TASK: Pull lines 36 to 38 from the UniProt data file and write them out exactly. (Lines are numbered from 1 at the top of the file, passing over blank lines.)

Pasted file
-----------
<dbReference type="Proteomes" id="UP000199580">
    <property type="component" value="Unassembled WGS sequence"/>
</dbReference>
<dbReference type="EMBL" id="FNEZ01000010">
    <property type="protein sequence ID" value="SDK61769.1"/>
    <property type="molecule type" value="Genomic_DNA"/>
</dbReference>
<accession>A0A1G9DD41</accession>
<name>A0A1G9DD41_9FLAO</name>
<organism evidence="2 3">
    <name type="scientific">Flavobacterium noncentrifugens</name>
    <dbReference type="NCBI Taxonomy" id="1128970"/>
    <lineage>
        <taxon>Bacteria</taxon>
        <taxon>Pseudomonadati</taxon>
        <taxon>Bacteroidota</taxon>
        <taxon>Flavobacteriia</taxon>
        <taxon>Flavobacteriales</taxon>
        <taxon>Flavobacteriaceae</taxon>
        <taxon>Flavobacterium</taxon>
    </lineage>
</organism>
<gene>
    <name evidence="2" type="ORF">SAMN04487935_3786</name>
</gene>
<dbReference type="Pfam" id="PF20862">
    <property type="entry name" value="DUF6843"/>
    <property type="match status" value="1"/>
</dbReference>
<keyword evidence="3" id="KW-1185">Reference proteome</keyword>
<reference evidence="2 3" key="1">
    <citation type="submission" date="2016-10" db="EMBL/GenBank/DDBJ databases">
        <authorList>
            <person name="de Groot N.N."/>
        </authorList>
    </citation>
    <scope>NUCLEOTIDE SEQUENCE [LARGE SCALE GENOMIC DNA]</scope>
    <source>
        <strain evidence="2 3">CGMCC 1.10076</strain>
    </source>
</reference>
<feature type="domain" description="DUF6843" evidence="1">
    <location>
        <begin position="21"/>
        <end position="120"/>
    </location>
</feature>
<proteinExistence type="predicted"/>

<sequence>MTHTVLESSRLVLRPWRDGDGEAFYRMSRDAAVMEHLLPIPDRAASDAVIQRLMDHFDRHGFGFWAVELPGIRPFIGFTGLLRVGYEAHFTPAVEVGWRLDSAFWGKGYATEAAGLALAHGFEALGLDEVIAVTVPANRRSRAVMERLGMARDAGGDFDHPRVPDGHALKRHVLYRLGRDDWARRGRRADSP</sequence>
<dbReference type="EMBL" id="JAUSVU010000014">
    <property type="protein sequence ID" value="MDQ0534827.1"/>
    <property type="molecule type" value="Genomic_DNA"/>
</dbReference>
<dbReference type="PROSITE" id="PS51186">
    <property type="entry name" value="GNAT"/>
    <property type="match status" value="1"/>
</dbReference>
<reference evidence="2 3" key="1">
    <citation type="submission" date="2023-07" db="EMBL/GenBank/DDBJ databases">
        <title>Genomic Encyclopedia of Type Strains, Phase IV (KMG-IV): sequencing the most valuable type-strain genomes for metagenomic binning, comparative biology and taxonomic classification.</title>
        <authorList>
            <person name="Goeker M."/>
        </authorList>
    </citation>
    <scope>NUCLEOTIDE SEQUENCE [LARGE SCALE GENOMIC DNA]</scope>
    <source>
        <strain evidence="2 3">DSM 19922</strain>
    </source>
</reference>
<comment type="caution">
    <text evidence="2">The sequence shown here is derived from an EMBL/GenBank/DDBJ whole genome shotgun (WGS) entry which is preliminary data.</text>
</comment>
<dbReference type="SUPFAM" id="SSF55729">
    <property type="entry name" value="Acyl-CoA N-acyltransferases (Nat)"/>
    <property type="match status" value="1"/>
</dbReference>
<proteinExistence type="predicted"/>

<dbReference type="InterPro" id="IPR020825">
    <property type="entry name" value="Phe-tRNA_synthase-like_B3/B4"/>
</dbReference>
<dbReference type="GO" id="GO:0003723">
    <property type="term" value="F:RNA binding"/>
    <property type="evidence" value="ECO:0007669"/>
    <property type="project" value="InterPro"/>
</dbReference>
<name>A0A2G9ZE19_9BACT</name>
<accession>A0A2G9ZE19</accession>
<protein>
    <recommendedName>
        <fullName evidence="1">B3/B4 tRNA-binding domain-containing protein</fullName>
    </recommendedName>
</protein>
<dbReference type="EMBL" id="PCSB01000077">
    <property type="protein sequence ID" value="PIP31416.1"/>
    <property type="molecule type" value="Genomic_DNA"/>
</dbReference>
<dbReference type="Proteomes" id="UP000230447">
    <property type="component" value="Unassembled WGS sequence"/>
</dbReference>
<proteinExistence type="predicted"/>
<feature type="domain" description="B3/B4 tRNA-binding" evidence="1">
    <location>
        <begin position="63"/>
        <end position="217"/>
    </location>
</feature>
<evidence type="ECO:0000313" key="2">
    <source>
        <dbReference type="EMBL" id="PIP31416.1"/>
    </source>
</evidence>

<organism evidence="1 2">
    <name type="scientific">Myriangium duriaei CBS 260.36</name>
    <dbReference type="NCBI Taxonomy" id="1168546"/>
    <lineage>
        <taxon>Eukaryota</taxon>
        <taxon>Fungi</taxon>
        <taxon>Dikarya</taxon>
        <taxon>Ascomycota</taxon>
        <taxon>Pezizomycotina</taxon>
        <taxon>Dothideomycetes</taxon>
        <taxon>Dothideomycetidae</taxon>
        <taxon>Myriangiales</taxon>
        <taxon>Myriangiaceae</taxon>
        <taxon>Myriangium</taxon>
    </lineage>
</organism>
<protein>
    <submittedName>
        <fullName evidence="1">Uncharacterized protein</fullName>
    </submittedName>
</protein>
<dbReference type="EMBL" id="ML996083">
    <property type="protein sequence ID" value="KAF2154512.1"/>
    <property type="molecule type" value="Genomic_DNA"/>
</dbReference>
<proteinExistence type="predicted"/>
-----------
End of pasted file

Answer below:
    </citation>
    <scope>NUCLEOTIDE SEQUENCE [LARGE SCALE GENOMIC DNA]</scope>
    <source>